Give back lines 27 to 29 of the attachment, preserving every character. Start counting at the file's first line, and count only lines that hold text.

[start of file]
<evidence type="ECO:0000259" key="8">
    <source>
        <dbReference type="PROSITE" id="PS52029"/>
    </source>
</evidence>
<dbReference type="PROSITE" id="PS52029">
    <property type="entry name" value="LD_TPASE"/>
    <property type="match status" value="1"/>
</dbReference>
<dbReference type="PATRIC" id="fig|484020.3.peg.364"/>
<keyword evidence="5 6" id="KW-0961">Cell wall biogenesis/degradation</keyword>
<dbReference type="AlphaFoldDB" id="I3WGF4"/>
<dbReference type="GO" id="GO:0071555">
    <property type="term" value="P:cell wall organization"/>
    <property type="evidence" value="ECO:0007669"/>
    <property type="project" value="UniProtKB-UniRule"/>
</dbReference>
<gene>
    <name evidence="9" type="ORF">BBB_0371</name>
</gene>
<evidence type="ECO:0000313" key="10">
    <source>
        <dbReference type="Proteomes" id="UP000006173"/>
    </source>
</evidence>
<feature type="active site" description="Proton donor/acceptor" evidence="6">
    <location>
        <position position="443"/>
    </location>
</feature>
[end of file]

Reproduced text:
    <location>
        <position position="443"/>
    </location>